February 14, 2010

Literary sampling creates German bestseller

A quite interesting story about plagiarism versus sampling in literature has unveiled itself in Germany over the last few weeks. My German might not be as good as it should but the journalists at the New York Times has helped me (and perhaps you) with the key elements of the story. Helene Hegemann a 17 year old writer and cultural wunderkind has obviously borrowed a bit too much from an earlier published book and forgot to tell anyone about it.

The publication last month of her novel about a 16-year-old exploring Berlin’s drug and club scene after the death of her mother, called “Axolotl Roadkill,” was heralded far and wide in German newspapers and magazines as a tremendous debut, particularly for such a young author. /…/

That is, until a blogger last week uncovered material in the novel taken from the less-well-known novel “Strobo,” by an author writing under the nom de plume Airen. In one case, an entire page was lifted with few changes.
From the New York Times.

Sampling and litterature
This could of course have been the end for this otherwise talented and promising German writer. Even though sampling by now more or less has been accepted in music industry, to use material from other writers has previously not been taken lightly.

The quite recent case with the Swedish writer Fredrik Colting using the character Holden Caulfield from J. D. Salingers’ book Catcher in the Rye is an illustrative example of how serious copyright and plagiarism is taken in the publishing business.

Mr. Salinger, who has not published any new work since 1965, has sued several times to protect his writing, including successful efforts to stop publication of some of his personal letters in a biography and to halt a staging of “Catcher” by a college theater company in San Francisco.
From the New York Times.

The interesting twist to the German story is that the author, Helene Hegemann, seems to come out on top after the initial discussion has settled. But it also raises interesting questions about copying and sources of inspiration as well as attribution; because the lack of attribution to her sources is one of the key discussions afterwards.

“I myself don’t feel it is stealing, because I put all the material into a completely different and unique context and from the outset consistently promoted the fact that none of that is actually by me,” Hegemann told the daily Berliner Morgenpost.
From The Local.

The future
I think we in the future will see more and more of mixing and borrowing inspiration from different sources. Not only because “everything is already written” but also because the technology makes it possible in a totally different way than for instance in the 1980’s.

This might seem as a cliché, but I also believe that it is important that we really think through how we should face this new era of easy access. Technology is developing and that is something we cannot hinder. I am quite convinced that we should not hinder the development either. It is therefore important to be prepared for the changes that are coming, both in our own mindset but also legislatively. I have no solution just yet, but I am quite convinced that we have much more to gain by adapting to the changing society that to try to keep some parts in a pre-computer-era state of mind.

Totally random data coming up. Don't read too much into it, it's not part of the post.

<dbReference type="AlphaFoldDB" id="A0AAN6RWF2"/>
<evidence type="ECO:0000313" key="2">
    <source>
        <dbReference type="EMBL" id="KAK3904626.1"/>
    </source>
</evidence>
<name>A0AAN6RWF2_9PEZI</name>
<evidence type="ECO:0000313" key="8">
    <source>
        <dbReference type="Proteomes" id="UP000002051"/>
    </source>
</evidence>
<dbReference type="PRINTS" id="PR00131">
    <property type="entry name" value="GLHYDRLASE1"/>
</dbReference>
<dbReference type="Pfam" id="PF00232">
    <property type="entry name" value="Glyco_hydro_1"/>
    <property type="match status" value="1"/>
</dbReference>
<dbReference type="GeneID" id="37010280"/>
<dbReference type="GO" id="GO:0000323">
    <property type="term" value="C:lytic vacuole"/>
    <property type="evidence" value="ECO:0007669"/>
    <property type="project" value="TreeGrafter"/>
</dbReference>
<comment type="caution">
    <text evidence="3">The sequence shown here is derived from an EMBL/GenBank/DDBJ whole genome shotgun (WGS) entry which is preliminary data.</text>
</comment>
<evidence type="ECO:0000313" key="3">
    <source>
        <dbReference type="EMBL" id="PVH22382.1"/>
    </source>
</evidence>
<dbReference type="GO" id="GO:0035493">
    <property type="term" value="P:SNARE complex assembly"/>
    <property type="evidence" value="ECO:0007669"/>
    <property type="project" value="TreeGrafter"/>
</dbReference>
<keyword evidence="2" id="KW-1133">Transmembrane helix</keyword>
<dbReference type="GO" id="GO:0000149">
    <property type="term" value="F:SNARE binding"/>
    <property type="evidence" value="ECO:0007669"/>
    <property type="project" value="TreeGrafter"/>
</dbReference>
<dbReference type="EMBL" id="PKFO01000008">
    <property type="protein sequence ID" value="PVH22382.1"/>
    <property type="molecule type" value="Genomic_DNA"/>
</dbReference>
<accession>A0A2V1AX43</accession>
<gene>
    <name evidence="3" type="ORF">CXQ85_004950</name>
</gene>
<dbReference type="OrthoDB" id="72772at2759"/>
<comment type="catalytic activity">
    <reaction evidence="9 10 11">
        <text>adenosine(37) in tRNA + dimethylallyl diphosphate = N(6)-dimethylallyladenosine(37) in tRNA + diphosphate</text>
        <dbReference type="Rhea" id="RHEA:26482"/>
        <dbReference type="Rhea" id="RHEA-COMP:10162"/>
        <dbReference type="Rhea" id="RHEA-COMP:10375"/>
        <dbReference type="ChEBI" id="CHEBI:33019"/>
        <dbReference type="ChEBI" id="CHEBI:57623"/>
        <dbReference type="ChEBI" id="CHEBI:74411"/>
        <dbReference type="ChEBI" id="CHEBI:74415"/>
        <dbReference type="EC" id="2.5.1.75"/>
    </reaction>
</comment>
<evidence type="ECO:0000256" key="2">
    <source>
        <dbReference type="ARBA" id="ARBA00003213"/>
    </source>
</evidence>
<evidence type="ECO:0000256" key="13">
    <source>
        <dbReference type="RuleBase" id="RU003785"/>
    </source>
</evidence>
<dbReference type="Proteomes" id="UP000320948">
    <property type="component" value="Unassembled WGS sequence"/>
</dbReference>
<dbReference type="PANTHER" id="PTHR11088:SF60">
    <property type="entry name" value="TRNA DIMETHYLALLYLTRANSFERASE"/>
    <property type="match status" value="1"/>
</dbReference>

Techdirt writes an interesting piece about the phenomenon and concludes:

In the same way that remixes and mashups often drive people to buy the original music, it seems like remixed/mashedup books can do the same. It may be a big cultural leap for those who think there is "a way things must be done," but it seems that the younger generation has other ideas.

But, and this might be where I eventually will end up personally, the fact that information is readily available and collaboration in the creative space can be both with and without the consent of all involved parties does not mean that it should be without rules to follow.

A first step in this is definitely to fully credit the sources used. Something which Helene Hegemann has had trouble with.

"I think there are good ethical grounds for giving sources for a book - and the fact that I neglected to do so reflects my thoughtlessness and my narcissism," Hegemann said in an interview with Die Welt, adding, "But for me personally, it doesn’t matter at all where people get their material - what matters is what they do with it.”
From Deutsche Welle.

Johan Orneblad
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[Via Svante Weyler in “Godmorgon, Världen!" Sveriges Radio P1.]

February 9, 2010

Too much ownership creates gridlock

The Columbia Law School professor Michael Heller is perhaps best known for his book The Gridlock Economy from 2008. A book which popularizes the concept of "tragedy of the anticommons". He summarizes the thesis in a speech at Google 2008 as "When too many people own pieces of the same thing, no one can use it".

Gridlock Economy
His works on the Gridlock Economy comes from the time when he was working for the World Bank on post socialist property in the aftermath of the fall of the Soviet Union. The state had little experience in private property and ended up in many cases dividing the property in too small and conflicting pieces for anyone to be able to use it.

He published his experiences in the 1997 article "The Tragedy of the Anticommons: Property in the Transiton from Marx to Markets".